running.  Laurent's recent work would much more naturally fit here.

If any of you (in addition to Gael and Laurent) is in or near Paris
March 22/23, please let us know.  Gael and I are tentatively planning
a Paris IPython sprint for those dates.  If it's just the three of us
the logistics are one thing, but if more developers can come we can
look into a different setup.

What I'd like to know is if Ville and the others who have a stake on
trunk are willing to basically join in together, starting mid to late
March, on this effort.  My idea is that we'll eventually have ALL the
functionality that ipython trunk has today (a lot of which Ville has
shepherded), though some of the APIs may necessarily change.

But there will be enough work to be done here, and it touches on what
all have contributed so much, that I want to find the best way to
manage a transition so that:

- nobody feels like their work is dropped/ignored

- we don't end up with *two* projects.

This is still just one project, that will have multiple components but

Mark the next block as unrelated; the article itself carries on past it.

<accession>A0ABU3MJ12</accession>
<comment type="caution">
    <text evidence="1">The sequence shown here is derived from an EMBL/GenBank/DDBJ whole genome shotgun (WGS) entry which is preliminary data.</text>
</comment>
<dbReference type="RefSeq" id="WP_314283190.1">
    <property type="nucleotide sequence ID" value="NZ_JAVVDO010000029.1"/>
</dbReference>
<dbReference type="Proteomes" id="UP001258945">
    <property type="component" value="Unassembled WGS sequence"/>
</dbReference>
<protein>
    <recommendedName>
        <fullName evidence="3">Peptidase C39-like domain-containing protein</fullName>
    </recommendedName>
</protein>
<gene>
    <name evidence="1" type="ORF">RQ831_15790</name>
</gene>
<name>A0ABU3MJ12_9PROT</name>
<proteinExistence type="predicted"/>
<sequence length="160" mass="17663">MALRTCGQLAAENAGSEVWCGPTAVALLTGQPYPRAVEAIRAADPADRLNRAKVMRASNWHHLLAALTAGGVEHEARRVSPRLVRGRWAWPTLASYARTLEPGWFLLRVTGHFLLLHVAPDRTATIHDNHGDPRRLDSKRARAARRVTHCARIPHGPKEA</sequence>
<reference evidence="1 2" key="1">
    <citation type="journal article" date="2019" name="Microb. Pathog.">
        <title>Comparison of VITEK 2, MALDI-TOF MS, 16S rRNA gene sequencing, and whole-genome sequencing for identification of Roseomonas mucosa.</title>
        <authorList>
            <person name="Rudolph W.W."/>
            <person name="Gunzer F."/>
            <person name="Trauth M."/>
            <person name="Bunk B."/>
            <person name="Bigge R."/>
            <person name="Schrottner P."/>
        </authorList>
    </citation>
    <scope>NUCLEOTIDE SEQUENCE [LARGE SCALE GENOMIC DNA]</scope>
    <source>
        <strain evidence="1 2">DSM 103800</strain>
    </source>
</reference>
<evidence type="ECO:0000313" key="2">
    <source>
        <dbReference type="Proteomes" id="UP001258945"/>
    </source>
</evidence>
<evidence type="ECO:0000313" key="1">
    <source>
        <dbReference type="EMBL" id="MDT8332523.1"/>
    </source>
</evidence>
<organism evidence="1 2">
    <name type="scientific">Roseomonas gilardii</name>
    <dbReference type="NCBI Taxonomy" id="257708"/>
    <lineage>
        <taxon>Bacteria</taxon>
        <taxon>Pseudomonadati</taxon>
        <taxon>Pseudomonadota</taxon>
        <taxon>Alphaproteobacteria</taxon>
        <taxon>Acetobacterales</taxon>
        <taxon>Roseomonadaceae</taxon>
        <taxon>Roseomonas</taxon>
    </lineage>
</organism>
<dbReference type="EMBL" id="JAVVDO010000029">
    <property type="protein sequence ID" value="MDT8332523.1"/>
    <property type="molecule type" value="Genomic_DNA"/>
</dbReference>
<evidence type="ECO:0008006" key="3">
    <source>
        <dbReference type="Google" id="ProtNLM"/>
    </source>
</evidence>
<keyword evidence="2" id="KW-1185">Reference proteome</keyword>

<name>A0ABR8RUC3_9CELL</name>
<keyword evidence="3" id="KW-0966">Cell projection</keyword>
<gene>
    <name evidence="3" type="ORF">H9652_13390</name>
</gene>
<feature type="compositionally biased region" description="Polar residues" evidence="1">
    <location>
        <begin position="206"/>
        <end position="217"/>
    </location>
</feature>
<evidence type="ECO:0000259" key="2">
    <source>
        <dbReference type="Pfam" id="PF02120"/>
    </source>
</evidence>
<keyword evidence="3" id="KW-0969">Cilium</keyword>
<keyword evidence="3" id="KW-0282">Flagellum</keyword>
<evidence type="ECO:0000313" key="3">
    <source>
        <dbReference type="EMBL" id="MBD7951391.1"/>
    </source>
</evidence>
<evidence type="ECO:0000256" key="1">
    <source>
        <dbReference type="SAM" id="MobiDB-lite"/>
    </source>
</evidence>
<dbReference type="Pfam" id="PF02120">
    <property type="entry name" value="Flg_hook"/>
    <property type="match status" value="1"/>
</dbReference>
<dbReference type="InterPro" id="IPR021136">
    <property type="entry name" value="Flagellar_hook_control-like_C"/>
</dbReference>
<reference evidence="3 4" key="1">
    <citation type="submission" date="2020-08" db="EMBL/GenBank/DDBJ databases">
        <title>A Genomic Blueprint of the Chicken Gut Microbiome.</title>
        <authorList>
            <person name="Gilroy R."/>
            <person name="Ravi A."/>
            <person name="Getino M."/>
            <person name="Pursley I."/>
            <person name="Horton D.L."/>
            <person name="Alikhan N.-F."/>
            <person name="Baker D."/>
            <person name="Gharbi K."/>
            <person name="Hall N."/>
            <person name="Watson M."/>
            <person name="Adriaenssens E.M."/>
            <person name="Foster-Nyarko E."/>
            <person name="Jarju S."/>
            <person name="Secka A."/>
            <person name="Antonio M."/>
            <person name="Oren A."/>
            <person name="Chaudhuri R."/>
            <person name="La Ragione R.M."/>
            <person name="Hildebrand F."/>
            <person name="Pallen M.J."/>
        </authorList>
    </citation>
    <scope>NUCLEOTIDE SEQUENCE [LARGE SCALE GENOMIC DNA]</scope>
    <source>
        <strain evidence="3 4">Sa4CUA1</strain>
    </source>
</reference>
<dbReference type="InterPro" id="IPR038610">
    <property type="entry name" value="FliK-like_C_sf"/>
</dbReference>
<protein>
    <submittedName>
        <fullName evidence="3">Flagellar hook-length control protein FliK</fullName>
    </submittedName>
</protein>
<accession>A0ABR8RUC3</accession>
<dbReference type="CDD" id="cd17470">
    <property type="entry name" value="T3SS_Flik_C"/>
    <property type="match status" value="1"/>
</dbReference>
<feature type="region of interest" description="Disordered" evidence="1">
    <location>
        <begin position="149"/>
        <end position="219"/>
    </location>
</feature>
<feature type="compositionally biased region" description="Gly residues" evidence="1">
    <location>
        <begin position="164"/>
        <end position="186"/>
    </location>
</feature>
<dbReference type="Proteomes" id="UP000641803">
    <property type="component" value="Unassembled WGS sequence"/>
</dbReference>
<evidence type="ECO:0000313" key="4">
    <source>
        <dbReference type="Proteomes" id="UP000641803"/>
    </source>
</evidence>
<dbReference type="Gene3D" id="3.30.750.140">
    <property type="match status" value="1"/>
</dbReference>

all of which work in concert to provide various levels of
functionality (a terminal-based shell, a gui-based shell, a
javascript-based one, a remote shell, a parallel computing system, an
ide-like system for scientific work, etc).

Python is growing a lot, and in the scientific arena it's really,
really becoming a major player fast.  I think if we round up our joint
effort together, with the proper ground infrastructure, we can provide
something that will be tremendously useful to lots of people.  I'd
like to hear your thoughts on the matter.

If there's broad agreement on the above, we can plan specifics in
subsequent emails (hg transition, a 'final release plan' to put trunk
in maintenance mode with a good view for when we'll get the new system
functioning, etc).

I'd like to close by thanking all of you who donate your time and
energy to ipython.  It started as a 'quick afternoon hack' back in
2001 when I wanted an excuse to not write my dissertation and was
tired of Perl. Years later we have something that's used in major
research labs around the world, included in all the major Linux
distros, and shipped in every laptop from the OLPC program to kids
everywhere.  It's really been a great run so far, one that couldn't
have happended without all of your help.  Now I think we can make the
future of the project even better!